Face Of Health Care Ten Years Ahead
February 24, 2000
Health-care costs will continue to rise, the ranks of the uninsured will grow and innovative new drug and treatment therapies will emerge -- all in the next ten years. Those and other health developments are being forecast by the Institute for the Future in Menlo Park, Calif.
Here are some of the trends ahead, according to Wendy Everett, author of the new study:
- Health costs will rise 6.5 percent a year in the coming decade -- growing to 16 percent of gross domestic product by 2010, compared to about 13.5 percent now.
- The number of Americans without health insurance will climb from about 44 million today to about 47 million.
- Mental health problems -- particularly clinical depression -- will eclipse cancer as a leading cause of disability.
- By 2005, there will be a significant oversupply of doctors and nurse practitioners -- with nearly three doctors replacing each one who retires.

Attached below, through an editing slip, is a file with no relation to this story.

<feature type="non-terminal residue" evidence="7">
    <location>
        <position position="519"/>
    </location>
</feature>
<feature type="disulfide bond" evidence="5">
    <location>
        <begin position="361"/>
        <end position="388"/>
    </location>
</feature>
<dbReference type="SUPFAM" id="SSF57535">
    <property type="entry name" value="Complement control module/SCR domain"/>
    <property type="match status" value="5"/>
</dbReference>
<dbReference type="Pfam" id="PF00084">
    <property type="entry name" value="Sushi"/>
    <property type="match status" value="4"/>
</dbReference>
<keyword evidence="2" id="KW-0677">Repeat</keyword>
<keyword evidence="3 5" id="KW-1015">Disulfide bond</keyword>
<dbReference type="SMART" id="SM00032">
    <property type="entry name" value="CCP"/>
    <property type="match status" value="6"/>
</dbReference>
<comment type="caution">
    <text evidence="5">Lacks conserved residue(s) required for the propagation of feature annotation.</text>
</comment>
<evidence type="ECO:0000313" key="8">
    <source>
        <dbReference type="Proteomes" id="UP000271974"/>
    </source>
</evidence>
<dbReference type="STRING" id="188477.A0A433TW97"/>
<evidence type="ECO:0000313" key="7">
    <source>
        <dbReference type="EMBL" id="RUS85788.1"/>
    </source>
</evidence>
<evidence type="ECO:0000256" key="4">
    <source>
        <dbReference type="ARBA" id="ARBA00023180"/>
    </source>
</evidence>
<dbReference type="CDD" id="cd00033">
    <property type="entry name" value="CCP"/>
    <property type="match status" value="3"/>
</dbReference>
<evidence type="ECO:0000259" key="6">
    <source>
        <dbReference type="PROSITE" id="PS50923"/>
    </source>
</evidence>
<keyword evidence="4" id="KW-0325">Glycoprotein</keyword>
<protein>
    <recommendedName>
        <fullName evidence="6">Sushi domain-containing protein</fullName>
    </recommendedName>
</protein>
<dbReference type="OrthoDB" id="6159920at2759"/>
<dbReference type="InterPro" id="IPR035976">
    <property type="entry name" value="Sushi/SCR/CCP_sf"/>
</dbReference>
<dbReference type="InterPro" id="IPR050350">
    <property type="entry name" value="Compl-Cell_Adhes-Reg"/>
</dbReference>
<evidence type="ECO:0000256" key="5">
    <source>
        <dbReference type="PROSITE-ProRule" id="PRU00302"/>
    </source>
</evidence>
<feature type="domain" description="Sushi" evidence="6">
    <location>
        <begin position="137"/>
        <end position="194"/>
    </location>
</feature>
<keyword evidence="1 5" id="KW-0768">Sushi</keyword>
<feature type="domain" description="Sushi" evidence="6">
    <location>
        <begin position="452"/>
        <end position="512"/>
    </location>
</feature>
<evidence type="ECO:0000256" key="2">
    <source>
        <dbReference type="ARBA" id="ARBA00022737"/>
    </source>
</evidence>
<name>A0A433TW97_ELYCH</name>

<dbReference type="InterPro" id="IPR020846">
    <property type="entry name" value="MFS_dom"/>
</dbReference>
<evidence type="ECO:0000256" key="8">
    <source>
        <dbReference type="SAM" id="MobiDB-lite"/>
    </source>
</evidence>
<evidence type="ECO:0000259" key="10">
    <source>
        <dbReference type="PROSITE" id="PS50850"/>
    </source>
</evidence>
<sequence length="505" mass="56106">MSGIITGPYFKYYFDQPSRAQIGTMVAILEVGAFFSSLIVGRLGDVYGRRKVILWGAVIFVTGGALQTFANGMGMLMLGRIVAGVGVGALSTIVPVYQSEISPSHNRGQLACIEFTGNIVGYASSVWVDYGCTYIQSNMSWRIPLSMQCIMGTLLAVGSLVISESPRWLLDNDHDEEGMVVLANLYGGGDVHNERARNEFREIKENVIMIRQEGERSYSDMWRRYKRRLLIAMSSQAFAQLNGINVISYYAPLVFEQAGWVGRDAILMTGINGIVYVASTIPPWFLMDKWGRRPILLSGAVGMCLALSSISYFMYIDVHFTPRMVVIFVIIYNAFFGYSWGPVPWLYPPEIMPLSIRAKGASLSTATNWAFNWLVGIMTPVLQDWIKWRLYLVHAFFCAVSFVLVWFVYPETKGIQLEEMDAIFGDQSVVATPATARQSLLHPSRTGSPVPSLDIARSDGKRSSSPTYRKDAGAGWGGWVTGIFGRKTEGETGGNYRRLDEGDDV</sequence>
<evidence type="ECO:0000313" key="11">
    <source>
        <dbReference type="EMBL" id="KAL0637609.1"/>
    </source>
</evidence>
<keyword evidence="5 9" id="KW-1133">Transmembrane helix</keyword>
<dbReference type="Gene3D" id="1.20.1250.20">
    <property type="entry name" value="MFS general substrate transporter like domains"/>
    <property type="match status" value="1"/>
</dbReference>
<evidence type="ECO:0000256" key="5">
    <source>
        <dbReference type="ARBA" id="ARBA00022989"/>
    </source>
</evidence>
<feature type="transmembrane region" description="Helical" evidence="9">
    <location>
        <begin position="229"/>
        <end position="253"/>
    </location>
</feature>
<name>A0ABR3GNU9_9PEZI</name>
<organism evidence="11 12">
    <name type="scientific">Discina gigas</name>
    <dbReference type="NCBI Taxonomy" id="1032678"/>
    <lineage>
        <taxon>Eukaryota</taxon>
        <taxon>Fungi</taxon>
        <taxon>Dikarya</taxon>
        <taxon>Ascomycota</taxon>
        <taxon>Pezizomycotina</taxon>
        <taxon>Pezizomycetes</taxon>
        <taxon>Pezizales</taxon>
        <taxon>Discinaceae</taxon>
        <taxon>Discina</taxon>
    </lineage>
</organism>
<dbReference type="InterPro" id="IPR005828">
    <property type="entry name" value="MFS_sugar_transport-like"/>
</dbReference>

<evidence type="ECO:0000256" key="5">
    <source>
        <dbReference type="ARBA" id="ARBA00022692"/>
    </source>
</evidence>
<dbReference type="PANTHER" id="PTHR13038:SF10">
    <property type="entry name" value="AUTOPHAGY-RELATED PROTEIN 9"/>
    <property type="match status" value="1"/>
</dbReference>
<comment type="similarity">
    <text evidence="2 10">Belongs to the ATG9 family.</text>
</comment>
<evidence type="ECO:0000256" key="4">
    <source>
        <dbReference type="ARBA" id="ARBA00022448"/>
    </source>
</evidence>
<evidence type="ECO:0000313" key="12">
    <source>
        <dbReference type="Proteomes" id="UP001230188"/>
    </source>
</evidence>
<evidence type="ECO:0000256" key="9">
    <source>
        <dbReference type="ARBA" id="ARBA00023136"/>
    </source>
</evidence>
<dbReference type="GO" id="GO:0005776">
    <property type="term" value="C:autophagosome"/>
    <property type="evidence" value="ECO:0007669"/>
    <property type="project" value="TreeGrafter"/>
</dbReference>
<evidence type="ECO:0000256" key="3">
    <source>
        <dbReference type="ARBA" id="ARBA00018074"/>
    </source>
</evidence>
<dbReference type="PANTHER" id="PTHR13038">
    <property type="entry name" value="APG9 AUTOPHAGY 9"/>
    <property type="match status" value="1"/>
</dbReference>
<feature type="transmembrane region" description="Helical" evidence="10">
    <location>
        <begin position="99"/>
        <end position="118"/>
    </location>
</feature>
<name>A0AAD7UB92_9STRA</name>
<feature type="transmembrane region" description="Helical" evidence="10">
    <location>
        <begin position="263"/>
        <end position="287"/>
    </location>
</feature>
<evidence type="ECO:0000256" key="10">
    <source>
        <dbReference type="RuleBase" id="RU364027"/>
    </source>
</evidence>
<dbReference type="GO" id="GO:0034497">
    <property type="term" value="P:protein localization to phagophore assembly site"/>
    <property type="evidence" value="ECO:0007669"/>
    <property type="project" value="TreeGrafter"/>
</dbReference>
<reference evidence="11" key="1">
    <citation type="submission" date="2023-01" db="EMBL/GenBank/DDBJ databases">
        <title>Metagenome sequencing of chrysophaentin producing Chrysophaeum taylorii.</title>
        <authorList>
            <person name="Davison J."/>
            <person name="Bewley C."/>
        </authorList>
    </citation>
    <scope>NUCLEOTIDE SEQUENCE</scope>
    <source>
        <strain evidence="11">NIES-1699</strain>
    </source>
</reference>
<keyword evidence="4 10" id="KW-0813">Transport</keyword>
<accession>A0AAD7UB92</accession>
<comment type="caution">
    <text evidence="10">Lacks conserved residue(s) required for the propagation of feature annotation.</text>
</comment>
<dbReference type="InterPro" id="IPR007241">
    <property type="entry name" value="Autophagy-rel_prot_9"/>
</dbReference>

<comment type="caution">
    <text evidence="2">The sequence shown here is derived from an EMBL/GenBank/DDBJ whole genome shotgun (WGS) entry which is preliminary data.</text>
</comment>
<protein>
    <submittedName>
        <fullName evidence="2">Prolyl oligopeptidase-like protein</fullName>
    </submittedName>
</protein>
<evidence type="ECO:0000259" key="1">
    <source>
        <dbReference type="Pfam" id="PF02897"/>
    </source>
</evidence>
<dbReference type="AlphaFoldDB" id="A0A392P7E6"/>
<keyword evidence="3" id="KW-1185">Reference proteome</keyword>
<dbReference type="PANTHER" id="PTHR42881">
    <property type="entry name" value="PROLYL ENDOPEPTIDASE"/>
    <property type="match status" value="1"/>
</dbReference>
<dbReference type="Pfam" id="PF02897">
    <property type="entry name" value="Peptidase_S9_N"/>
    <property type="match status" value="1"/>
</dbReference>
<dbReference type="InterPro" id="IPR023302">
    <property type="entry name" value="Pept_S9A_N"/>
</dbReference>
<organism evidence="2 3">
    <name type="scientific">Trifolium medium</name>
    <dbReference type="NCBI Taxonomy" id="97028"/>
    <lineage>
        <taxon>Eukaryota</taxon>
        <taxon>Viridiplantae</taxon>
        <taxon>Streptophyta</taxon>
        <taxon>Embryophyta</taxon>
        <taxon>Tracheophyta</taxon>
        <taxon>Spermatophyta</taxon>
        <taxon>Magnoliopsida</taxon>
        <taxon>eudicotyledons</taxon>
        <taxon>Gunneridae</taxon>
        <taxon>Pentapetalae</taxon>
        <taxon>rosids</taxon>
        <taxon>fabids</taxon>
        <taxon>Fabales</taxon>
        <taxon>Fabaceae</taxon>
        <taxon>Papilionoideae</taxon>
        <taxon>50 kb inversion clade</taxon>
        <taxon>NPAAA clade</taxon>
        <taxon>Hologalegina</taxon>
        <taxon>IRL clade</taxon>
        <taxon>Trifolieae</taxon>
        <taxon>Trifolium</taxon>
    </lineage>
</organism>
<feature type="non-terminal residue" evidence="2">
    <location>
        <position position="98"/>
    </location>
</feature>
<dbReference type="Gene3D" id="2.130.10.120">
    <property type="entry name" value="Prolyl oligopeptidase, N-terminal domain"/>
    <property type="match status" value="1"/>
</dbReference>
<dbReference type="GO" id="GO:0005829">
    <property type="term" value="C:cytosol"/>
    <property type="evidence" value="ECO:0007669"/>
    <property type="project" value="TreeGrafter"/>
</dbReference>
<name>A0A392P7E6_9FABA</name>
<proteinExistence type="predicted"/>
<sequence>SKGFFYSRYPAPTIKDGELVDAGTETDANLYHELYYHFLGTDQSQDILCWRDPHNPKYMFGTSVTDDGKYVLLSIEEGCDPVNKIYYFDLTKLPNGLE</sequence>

As for future innovations, computers and the Internet will increasingly be used to monitor patients' health conditions For example, under-the-skin sensors could be employed to track blood glucose levels in diabetics. Vaccines will be used to bolster immune systems or target tumors.
Chronic illnesses such as heart disease, diabetes and arthritis will affect a growing percentage of the population. Disease prevention -- rather than treatment after the fact -- will be increasingly emphasized, the study predicts.
Source: Julie Appleby, "Future of Health: Costly," USA Today, February 24, 2000.
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